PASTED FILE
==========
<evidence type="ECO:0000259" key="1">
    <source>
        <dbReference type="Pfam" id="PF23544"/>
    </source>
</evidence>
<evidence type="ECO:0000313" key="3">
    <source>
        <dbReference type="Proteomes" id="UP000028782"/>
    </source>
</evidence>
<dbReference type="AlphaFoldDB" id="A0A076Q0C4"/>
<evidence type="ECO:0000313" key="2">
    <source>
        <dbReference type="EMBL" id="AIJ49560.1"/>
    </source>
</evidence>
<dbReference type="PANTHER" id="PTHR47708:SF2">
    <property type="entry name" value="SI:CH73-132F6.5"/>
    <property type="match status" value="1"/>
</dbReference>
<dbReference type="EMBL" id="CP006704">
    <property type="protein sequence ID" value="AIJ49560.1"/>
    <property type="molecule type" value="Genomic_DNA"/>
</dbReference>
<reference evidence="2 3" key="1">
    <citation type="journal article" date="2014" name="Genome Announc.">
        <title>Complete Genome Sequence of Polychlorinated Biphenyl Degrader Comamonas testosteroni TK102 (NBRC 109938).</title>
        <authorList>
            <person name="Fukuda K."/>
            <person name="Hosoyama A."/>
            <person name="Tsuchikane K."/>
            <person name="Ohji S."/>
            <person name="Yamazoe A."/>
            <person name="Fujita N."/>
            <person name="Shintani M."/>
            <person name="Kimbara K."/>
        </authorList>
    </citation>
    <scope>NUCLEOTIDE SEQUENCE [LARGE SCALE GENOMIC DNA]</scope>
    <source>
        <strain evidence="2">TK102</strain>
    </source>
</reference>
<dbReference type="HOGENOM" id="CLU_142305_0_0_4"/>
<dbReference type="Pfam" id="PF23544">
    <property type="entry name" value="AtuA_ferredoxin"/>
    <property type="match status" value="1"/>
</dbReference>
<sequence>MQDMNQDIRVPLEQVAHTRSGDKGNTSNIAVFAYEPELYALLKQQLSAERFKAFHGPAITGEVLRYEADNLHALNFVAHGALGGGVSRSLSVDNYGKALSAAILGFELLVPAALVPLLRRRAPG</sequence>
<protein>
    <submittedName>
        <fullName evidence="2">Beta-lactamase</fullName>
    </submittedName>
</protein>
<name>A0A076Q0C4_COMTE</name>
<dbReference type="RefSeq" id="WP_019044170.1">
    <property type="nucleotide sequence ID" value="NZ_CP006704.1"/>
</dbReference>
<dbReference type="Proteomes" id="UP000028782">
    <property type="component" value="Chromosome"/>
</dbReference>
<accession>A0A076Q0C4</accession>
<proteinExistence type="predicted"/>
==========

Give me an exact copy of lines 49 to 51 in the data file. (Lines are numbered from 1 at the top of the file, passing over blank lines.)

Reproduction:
<sequence>MQDMNQDIRVPLEQVAHTRSGDKGNTSNIAVFAYEPELYALLKQQLSAERFKAFHGPAITGEVLRYEADNLHALNFVAHGALGGGVSRSLSVDNYGKALSAAILGFELLVPAALVPLLRRRAPG</sequence>
<protein>
    <submittedName>